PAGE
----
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The financial impact of depression and grief

Author: Ella Moss
Published: May 17 2014

There are many aspects of life which affect our finances: work, family, lifestyle – to list a few. However, two situations that occur in life which we don’t expect to affect our finances are grief and mental illnesses, such as depression. When grieving or in the depths of depression, we rarely think about what financial repercussions it could be having on our life.

Many spouses share their finances. This can either mean a joint bank account, so both incomes get paid into the same account, or shared bills. When one of these people is taken out of the equation, the spouse left is then forced to pay for the both of them. The average electricity bill for a medium house is £83 a month, split between two people this is less than a day’s wages at minimum wage, whereas for one person this is a considerable amount. This is purely the cost of losing someone and may go towards explaining why so many feel pressured to returning to work so soon after losing their loved one, which can lead to depression. The cost of grief itself can be even more disturbing.

Grieving over the loss of a loved one is completely normal and most companies will allow you compassionate grounds or bereavement leave. However, whether this is paid or not and how long you can take this leave for is up to your employer. If this leave is not paid, the lack of income is a huge stressor on the life of someone who is already in emotional turmoil. If the grief continues or spirals into depression, therapy may be needed. Fortunately, counselling is available on the NHS and there are charities around which offer bereavement counselling to help you start to move on from your loss naturally. The only issues with counselling on the NHS, is that there is a long waiting list, and for those who need to deal with their grief quickly because they can’t deal with the financial burden of missing work, they may not feel they have the time to wait, forcing them to seek out private therapy, which can cost between £40 - £100 per session.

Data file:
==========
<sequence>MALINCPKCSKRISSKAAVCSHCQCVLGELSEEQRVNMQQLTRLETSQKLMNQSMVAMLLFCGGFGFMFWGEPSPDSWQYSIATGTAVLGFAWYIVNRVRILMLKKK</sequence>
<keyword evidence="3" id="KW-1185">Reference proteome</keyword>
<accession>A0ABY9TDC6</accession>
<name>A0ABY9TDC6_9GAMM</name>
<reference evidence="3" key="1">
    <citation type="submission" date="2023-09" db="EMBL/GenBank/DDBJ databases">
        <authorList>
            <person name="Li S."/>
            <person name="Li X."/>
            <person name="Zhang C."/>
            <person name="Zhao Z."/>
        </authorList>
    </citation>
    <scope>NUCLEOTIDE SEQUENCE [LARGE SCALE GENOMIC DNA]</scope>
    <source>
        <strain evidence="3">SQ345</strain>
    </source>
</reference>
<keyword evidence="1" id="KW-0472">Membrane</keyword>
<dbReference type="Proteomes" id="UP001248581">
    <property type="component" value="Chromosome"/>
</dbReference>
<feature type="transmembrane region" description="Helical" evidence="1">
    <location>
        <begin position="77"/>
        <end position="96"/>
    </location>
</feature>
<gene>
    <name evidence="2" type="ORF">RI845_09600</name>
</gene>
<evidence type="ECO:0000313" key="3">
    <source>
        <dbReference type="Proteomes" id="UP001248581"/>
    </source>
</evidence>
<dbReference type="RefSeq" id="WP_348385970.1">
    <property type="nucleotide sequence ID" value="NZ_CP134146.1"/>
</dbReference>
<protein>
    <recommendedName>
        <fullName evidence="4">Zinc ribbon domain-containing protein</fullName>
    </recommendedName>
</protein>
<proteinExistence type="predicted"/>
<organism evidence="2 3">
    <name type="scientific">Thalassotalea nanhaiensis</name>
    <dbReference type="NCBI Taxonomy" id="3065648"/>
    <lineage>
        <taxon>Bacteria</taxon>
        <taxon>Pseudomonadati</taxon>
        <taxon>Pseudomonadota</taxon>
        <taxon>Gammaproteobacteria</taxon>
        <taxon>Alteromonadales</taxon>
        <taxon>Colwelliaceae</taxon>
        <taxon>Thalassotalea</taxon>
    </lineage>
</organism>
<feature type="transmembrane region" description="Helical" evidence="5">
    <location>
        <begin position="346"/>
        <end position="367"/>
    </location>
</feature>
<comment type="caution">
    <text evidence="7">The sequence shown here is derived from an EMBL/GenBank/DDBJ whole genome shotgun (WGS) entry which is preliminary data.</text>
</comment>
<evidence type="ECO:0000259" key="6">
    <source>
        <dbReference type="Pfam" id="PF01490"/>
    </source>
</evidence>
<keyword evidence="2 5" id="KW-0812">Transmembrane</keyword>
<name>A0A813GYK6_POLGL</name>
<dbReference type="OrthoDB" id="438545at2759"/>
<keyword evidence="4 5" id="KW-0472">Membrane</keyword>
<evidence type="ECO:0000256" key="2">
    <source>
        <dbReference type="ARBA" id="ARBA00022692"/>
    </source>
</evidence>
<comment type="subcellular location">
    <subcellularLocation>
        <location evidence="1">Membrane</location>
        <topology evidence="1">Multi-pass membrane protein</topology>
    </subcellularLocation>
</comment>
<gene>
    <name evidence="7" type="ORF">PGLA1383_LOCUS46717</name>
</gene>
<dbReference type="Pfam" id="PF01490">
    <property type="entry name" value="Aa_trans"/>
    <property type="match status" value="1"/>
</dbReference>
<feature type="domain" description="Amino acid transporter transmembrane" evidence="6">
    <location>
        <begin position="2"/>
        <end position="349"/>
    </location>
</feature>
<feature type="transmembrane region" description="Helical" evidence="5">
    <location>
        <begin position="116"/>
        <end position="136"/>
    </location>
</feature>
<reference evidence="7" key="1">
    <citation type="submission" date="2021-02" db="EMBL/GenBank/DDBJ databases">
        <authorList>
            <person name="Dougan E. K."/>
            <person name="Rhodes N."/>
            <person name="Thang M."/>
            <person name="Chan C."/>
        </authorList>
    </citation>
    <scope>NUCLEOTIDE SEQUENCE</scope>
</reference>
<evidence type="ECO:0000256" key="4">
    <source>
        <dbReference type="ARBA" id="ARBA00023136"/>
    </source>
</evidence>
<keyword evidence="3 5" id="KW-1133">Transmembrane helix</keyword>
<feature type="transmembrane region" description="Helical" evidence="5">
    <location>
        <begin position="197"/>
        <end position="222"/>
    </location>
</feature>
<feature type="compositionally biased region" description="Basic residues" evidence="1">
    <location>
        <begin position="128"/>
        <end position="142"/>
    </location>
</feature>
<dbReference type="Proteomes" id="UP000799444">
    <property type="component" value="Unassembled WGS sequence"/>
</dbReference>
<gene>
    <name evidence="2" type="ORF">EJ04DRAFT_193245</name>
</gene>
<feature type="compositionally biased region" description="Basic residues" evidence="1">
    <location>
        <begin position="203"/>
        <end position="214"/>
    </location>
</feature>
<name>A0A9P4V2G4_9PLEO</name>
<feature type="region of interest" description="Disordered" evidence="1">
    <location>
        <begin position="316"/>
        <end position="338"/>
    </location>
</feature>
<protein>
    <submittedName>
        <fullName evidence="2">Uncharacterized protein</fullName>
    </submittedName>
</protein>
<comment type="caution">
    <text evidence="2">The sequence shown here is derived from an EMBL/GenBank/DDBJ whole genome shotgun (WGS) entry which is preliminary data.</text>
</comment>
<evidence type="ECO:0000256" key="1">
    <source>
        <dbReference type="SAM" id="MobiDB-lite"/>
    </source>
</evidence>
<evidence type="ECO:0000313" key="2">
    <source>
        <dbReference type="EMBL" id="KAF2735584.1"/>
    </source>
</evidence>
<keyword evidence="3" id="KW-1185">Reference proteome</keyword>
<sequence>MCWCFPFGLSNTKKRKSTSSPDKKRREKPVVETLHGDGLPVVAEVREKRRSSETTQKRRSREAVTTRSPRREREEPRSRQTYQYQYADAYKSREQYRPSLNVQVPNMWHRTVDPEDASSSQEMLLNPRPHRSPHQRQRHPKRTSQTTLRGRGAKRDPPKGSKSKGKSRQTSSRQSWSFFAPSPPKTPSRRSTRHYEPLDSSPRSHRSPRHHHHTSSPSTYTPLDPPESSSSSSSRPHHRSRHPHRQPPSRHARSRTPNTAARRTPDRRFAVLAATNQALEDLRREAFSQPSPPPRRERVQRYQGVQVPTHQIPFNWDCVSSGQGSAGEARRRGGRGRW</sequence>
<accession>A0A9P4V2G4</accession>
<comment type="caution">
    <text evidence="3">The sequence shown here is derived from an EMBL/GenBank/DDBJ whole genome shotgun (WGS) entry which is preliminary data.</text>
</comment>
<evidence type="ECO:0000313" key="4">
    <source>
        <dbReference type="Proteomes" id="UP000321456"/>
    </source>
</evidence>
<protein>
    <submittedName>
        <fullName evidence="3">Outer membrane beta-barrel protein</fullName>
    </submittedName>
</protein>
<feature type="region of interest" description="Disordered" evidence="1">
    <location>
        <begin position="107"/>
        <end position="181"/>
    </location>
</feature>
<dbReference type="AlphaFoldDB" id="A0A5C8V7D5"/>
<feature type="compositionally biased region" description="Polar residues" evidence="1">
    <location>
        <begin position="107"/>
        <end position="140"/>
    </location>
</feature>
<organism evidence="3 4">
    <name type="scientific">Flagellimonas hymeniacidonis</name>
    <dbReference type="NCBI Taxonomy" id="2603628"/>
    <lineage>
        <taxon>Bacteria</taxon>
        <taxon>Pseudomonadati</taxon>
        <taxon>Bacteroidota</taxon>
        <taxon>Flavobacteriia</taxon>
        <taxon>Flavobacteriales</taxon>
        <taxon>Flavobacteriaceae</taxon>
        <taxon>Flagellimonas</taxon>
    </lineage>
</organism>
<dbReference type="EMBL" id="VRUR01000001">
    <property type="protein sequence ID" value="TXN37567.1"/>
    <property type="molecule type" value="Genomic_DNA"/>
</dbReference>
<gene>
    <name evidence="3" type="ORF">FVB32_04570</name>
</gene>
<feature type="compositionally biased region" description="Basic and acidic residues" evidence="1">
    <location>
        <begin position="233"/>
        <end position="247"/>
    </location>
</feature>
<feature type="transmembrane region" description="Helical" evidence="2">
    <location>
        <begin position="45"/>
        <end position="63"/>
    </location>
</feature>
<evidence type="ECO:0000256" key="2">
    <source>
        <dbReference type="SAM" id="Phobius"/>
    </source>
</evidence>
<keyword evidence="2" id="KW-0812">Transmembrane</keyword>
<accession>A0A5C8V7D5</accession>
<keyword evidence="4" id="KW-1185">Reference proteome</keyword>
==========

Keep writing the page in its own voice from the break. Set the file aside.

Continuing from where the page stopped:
If you have children and they’ve lost their mother or father, they will be grieving also. School will allow them time off so that they can stay at home and cope with their loss. However, this means the remaining spouse is left looking after children when some can’t look after themselves and need their own time to process the situation. If family members aren’t available to look after the children, getting a babysitter for your children can be between £6 - £10 per hour, and this is considering you even want to leave your children with a stranger while they’re grieving, showing how complicated the cost of grief can become.

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